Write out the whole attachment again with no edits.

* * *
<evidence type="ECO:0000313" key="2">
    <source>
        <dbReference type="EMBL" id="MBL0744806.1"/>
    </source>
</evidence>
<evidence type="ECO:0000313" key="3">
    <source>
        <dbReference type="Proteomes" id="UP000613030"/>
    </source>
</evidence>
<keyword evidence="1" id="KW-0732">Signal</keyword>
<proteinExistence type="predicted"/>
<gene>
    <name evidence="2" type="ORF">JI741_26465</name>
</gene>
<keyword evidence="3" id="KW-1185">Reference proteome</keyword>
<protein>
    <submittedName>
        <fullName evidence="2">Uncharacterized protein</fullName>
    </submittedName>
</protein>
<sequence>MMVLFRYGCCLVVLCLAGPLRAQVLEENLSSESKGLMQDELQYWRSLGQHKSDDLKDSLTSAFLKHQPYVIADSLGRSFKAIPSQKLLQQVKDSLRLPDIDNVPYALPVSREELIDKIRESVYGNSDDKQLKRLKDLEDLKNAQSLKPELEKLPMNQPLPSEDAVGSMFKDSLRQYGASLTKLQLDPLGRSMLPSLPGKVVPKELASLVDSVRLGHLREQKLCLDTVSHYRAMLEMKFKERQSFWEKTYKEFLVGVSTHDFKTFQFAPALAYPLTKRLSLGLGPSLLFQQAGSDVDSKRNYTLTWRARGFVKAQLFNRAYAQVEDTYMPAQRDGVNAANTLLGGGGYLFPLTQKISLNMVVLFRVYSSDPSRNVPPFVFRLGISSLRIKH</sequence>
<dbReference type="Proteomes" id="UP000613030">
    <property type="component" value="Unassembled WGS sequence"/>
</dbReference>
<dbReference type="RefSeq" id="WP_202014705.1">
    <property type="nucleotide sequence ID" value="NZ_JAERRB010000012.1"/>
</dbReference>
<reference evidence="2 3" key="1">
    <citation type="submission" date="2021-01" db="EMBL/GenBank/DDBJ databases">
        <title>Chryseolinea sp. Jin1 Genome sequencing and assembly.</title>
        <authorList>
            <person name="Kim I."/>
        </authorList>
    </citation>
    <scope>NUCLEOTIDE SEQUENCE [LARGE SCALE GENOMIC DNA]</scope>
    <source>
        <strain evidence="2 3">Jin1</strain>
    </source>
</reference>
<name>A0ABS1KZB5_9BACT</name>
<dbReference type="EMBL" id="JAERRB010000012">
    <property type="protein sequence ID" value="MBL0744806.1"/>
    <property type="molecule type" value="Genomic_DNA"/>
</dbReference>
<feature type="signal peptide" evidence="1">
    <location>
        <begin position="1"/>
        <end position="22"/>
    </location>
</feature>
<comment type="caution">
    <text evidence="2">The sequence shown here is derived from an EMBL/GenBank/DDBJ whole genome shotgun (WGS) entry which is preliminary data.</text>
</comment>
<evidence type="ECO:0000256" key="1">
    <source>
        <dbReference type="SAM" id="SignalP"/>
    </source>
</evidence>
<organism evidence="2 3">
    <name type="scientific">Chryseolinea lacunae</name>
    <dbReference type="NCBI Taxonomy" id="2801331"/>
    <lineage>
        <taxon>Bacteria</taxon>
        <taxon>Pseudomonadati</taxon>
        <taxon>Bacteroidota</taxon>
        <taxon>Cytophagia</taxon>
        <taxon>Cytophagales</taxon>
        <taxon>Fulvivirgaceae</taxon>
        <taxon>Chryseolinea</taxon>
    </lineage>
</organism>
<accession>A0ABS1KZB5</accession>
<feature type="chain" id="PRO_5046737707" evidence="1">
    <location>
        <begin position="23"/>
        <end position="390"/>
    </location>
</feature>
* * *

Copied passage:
<evidence type="ECO:0000313" key="2">
    <source>
        <dbReference type="EMBL" id="MBL0744806.1"/>
    </source>
</evidence>
<evidence type="ECO:0000313" key="3">
    <source>
        <dbReference type="Proteomes" id="UP000613030"/>
    </source>
</evidence>
<keyword evidence="1" id="KW-0732">Signal</keyword>
<proteinExistence type="predicted"/>
<gene>
    <name evidence="2" type="ORF">JI741_26465</name>
</gene>
<keyword evidence="3" id="KW-1185">Reference proteome</keyword>
<protein>
    <submittedName>
        <fullName evidence="2">Uncharacterized protein</fullName>
    </submittedName>
</protein>
<sequence>MMVLFRYGCCLVVLCLAGPLRAQVLEENLSSESKGLMQDELQYWRSLGQHKSDDLKDSLTSAFLKHQPYVIADSLGRSFKAIPSQKLLQQVKDSLRLPDIDNVPYALPVSREELIDKIRESVYGNSDDKQLKRLKDLEDLKNAQSLKPELEKLPMNQPLPSEDAVGSMFKDSLRQYGASLTKLQLDPLGRSMLPSLPGKVVPKELASLVDSVRLGHLREQKLCLDTVSHYRAMLEMKFKERQSFWEKTYKEFLVGVSTHDFKTFQFAPALAYPLTKRLSLGLGPSLLFQQAGSDVDSKRNYTLTWRARGFVKAQLFNRAYAQVEDTYMPAQRDGVNAANTLLGGGGYLFPLTQKISLNMVVLFRVYSSDPSRNVPPFVFRLGISSLRIKH</sequence>
<dbReference type="Proteomes" id="UP000613030">
    <property type="component" value="Unassembled WGS sequence"/>
</dbReference>
<dbReference type="RefSeq" id="WP_202014705.1">
    <property type="nucleotide sequence ID" value="NZ_JAERRB010000012.1"/>
</dbReference>
<reference evidence="2 3" key="1">
    <citation type="submission" date="2021-01" db="EMBL/GenBank/DDBJ databases">
        <title>Chryseolinea sp. Jin1 Genome sequencing and assembly.</title>
        <authorList>
            <person name="Kim I."/>
        </authorList>
    </citation>
    <scope>NUCLEOTIDE SEQUENCE [LARGE SCALE GENOMIC DNA]</scope>
    <source>
        <strain evidence="2 3">Jin1</strain>
    </source>
</reference>
<name>A0ABS1KZB5_9BACT</name>
<dbReference type="EMBL" id="JAERRB010000012">
    <property type="protein sequence ID" value="MBL0744806.1"/>
    <property type="molecule type" value="Genomic_DNA"/>
</dbReference>
<feature type="signal peptide" evidence="1">
    <location>
        <begin position="1"/>
        <end position="22"/>
    </location>
</feature>
<comment type="caution">
    <text evidence="2">The sequence shown here is derived from an EMBL/GenBank/DDBJ whole genome shotgun (WGS) entry which is preliminary data.</text>
</comment>
<evidence type="ECO:0000256" key="1">
    <source>
        <dbReference type="SAM" id="SignalP"/>
    </source>
</evidence>
<organism evidence="2 3">
    <name type="scientific">Chryseolinea lacunae</name>
    <dbReference type="NCBI Taxonomy" id="2801331"/>
    <lineage>
        <taxon>Bacteria</taxon>
        <taxon>Pseudomonadati</taxon>
        <taxon>Bacteroidota</taxon>
        <taxon>Cytophagia</taxon>
        <taxon>Cytophagales</taxon>
        <taxon>Fulvivirgaceae</taxon>
        <taxon>Chryseolinea</taxon>
    </lineage>
</organism>
<accession>A0ABS1KZB5</accession>
<feature type="chain" id="PRO_5046737707" evidence="1">
    <location>
        <begin position="23"/>
        <end position="390"/>
    </location>
</feature>